• Business team named use cases and drove AI delivery, resulting in lower business value due to scope creep, hiring more consultants, increased budget, and delay in go-to-market, as the organization lacks AI technology experience.

To achieve success and proper ROI, your organization must have the right mix of technical and business SMEs to collaborate and identify the proper use cases and delivery.

Is the team working on the perfect use cases, which provide higher value?

In a few cases, the AI team picks up use cases that aren’t supplying much business value—tangible or intangible benefits, raising questions or concerns from senior leadership.

The AI team and sponsor must identify the perfect use cases, which will deliver higher value and benefits to the business and concerned stakeholders. Sponsors, business SMEs and the tech team must collaborate, conduct proper feasibility, complexity, ROI assessment, and agree upon the use case before designing and building the model and/or product.

Is there enough work for the team to keep them occupied and motivated?

There are a few organizations that embark on an AI journey, but weren’t successful, because of many reasons.

One reason, which is not well thought out, often missed, not discussed and misunderstood, is validating and providing enough work for the AI team to stay occupied and motivated. As AI is a niche, challenging and innovative technology, team members always look for exciting and challenging use cases to work on.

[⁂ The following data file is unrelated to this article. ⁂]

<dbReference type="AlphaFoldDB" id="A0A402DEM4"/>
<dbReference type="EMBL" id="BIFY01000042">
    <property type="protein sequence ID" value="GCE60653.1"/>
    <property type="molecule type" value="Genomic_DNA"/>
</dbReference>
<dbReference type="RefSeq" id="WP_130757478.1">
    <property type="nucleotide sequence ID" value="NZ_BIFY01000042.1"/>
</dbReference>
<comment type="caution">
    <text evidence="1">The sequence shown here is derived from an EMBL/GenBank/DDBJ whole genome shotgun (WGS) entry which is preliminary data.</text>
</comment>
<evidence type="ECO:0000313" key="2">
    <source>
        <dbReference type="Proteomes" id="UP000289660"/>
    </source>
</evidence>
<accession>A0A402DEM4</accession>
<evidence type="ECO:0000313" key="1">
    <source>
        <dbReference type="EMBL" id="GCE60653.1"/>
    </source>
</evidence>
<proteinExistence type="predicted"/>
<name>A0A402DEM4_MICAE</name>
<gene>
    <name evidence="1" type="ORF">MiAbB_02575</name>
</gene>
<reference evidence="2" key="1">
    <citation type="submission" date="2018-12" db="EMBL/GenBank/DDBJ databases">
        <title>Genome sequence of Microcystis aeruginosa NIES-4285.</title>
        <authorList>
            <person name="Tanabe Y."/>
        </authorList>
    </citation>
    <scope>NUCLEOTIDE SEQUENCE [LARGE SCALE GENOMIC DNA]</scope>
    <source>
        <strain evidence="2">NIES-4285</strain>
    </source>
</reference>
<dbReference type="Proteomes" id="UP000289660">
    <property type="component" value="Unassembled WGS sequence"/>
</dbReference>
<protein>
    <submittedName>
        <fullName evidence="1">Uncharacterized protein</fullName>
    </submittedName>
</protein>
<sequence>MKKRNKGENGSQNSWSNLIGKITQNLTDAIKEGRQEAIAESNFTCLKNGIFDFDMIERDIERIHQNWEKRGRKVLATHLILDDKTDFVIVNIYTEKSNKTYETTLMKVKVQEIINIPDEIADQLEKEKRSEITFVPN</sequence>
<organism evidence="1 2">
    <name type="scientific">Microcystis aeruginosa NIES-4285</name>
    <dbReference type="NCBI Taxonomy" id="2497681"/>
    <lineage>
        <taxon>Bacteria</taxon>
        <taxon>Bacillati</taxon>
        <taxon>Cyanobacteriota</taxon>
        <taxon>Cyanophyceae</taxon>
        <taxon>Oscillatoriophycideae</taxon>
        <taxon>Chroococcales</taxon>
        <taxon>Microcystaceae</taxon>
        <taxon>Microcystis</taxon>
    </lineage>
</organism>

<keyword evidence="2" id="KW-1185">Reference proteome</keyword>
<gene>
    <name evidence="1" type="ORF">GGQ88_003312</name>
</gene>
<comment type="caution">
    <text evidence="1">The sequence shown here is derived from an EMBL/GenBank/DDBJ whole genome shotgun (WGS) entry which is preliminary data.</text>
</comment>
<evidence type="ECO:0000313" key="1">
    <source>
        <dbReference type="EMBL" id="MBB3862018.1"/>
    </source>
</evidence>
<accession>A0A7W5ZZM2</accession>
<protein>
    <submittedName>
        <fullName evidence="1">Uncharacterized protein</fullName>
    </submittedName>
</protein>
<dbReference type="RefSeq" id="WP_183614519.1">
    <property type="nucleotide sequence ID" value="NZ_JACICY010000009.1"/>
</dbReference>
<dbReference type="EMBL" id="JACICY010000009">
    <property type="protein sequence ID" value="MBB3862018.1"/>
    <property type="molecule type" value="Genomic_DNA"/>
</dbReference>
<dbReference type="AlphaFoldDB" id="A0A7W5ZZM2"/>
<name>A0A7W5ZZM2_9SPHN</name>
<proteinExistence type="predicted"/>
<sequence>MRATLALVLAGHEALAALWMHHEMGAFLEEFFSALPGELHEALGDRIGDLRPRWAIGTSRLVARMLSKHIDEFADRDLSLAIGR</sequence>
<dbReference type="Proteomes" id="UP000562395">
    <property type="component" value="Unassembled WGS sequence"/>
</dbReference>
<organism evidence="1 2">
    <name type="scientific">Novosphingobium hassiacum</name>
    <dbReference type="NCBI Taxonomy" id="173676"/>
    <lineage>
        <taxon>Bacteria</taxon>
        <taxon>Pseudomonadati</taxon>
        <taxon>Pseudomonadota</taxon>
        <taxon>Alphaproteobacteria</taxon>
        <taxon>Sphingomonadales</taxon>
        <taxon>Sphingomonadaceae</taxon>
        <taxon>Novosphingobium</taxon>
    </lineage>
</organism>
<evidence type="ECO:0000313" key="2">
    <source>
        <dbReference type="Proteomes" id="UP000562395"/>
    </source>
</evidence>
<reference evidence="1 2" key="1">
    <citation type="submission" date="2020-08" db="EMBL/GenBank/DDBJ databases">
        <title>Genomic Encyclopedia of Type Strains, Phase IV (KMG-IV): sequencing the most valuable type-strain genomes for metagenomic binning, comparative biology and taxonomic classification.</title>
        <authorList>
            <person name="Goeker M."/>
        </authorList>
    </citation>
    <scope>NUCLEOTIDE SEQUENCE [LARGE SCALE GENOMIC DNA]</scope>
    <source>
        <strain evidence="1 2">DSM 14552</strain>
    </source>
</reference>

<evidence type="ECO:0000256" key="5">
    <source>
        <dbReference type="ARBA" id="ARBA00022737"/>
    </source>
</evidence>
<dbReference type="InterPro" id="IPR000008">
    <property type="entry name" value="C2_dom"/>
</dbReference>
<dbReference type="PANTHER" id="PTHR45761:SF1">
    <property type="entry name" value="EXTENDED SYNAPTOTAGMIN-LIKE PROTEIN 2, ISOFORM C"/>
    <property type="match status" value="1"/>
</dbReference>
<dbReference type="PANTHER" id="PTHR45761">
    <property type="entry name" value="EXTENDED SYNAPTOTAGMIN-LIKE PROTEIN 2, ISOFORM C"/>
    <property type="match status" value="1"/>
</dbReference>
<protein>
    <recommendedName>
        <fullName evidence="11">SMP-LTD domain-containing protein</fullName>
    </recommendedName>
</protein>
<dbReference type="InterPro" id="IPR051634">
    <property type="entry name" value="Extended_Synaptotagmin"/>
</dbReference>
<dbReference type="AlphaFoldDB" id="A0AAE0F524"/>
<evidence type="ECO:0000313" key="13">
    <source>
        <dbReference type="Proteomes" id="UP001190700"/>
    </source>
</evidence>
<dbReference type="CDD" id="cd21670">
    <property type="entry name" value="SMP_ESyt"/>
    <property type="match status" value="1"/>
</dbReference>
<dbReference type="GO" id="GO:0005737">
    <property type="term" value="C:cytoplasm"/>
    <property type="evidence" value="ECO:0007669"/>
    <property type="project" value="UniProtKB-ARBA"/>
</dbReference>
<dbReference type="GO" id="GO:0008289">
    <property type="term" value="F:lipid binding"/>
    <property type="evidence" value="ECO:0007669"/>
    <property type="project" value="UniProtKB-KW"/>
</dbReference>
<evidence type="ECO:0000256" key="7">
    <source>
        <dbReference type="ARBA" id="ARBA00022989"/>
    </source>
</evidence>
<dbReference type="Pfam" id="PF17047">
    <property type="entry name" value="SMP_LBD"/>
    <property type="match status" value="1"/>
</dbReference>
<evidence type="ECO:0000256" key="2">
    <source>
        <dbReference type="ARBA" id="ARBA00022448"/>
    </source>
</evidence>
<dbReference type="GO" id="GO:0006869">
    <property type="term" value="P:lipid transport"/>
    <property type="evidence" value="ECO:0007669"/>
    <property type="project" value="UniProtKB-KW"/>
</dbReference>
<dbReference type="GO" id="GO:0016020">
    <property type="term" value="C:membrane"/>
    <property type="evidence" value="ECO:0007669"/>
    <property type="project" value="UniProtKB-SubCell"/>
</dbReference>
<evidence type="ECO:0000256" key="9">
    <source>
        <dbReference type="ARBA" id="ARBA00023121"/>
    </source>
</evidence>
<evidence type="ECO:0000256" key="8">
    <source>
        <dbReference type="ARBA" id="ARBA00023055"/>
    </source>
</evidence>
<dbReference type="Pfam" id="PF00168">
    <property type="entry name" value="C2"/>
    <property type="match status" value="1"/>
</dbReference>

If the team doesn’t have enough work or challenging use cases, the morale and efficiency of the team reduces, negatively affecting delivery and ROI.

Is the AI practice empowered to discuss and evangelize AI across various departments and leadership?

Based on industry analysis, the success of an AI practice or teams within an organization is higher when it’s empowered to discuss and evangelize AI across various departments and leadership, as opposed to those organizations where this culture doesn’t exist or is unsupported.

Another rule of thumb for Artificial Intelligence in business practice success: Empower AI team members to discuss and evangelize AI use cases and benefits across different departments and leadership.

Conclusion

We hope the questions and answers and supportive suggestions help your organization and its leaders to pause, think and move in the right direction to implement AI.

If you’re already on your AI journey, but wandering, not sure where to go next, or just setting out on your journey, it’s best practice to partner with a trusted advisor like System Soft Technologies. For a no-cost consultation, contact Rajesh Patil at rajesh.patil@sstech.us today.

[Read: Distilling Intelligent Automation]

[Watch the on-demand webinar: How Small and Mid-Sized Business Overcome Automation Barriers]

About the Author: Rajesh Patil

Rajesh Patil is the Director of Intelligent Automation at System Soft Technologies. He has more than 20 years of industry experience enabling organizations through extensive transformation journeys with a focus on process improvement. He’s proficient in robotic process automation (RPA), intelligent automation, the E2E sales lifecycle, solution architecture and automation delivery across various verticals.